Excerpt for The Speed and the Fury by , available in its entirety at Smashwords



B.P. Kasik

Literary Works by the Author:

Used Zombies

The Gym

Fruit Beast

Dementia-13 Part-2

Generic Mystery


Aunts Aren’t Ladies!



Heavy Metal Scientology Aliens

The Speed and the Fury

Mystery Shopper Menace!

Dragon Mormon

The PDEMF! Series:

Please Don’t Eat My Face!

Man of Florida

Florida Strong!

The Derpa Derp Series:

Best Sellers

Generic Romance

Fast Breaks

Atonement Lost

Atonement Found

The Eric Roberts Series:

Eric Roberts: The True* Story

Eric Roberts 2: Acoustic Boogaloo

Eric Roberts 3: Lord of the Screen

Copyright © 2017 by B.P. Kasik. All rights reserved.

Published in the United States of America by me, B.P. Kasik

Cover image “Race Car” by CA-TV licensed under CC BY 2.0, cleverly modified by H.B. Kasik.

Author Photo by Cthulhu’s Librarian

This is a work of fiction. Names, characters, businesses, places, events, and incidents are either the product of the author's imagination, or used in a fictitious and satiric manner. Any resemblance to actual persons, living or dead, or actual events is purely coincidental.

For my family.

And Dwayne Johnson.


When R.J. woke up and found someone harvesting his organs for the third time that week, he finally decided it was time to do something about it.

He shooed away the two amateur surgeons. They departed in a huff, frowning at him from behind stained surgical masks.

R.J. put a neon green bandage over the incomplete abdomen incision, wincing as he sat down at his computer.

He’d heard about cloning services. People normally used them for domestic labor, but maybe they could help him with his current predicament.

If he got a clone to lay in his bed for him, he could sleep in another room while the organ thieves bothered the clone instead. If R.J. couldn’t put a stop to the human organ black market, he could at least cut himself a break.

He looked up the company, Clone You, and found their local facility’s rates quite reasonable.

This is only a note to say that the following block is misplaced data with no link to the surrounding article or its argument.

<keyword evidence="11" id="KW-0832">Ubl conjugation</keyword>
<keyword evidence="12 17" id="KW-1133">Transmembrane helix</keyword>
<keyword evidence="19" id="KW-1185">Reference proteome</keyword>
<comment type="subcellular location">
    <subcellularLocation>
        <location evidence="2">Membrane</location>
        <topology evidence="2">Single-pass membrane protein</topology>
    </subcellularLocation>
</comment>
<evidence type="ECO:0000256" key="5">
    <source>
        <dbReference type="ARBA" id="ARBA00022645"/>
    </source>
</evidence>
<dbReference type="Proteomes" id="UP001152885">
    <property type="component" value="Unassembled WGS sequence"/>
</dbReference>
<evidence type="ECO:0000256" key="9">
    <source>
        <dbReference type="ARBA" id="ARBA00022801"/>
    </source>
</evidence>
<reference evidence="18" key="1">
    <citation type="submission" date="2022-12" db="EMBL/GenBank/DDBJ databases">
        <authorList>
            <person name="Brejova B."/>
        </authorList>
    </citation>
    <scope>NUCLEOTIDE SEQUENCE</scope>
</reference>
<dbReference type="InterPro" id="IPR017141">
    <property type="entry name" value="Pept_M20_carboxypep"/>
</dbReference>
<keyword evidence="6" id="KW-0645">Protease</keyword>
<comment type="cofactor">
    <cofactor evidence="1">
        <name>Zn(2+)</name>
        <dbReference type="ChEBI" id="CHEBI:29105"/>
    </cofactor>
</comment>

He’d have to work some extra hours at the office to pay for it, but he was willing to add to his consumer debt index for the moment.

He filled out the Clone You appointment form for the next day.

R.J. was pleased with their efficient website and customer service.

He bypassed his bed and slipped into the closet, shutting the door behind him. He wanted to make sure no more schmucks with scalpels bothered him while he slept for the remainder of the night.


Engine fumes and smoke from burning rubber tires filled the morning air outside his apartment.

R.J. was accustomed to this smoggy bouquet, but still didn’t care for it. Sore from a bad night’s sleep, he walked over to his double-parked oversized El Cid car and climbed up the stepladder to enter.

He looked upon the street next to his parking lot and saw four people drag racing their El Cids, doing drifts at the corner, crashing into each other, and spinning out. A crowd watched the race: guys in v-neck shirts and women in bikinis, cheering and swilling cans of Boffo. The streets in his neighborhood were a perpetual makeshift racetrack, with a perpetual rambunctious, screaming crowd.

Since they were out there all day, every day, R.J. wondered if the gauzy filter stretching across the sky blocked UV rays. If not, then every scantily clad woman in the crowd was playing skin cancer Russian roulette.

R.J. waited for a speeding car to pass before cutting through the road and sneaking out into a nearby street. The row of party people parted for him as he passed. He would sometimes join the races if he had time to kill before work, but not on a morning where he had a cloning facility appointment.

R.J.’s souped-up El Cid dragster was the most powerful in the neighborhood. Probably in the whole speed-obsessed, race-crazed city. He’d won it in a title-trading race from a deep-voiced big bald guy who always talked about his family. R.J. demolished every subsequent challenger who wanted to race for vehicle titles. And he was known as a bit of a local hero because he rarely made people actually give up their car titles when they lost to him.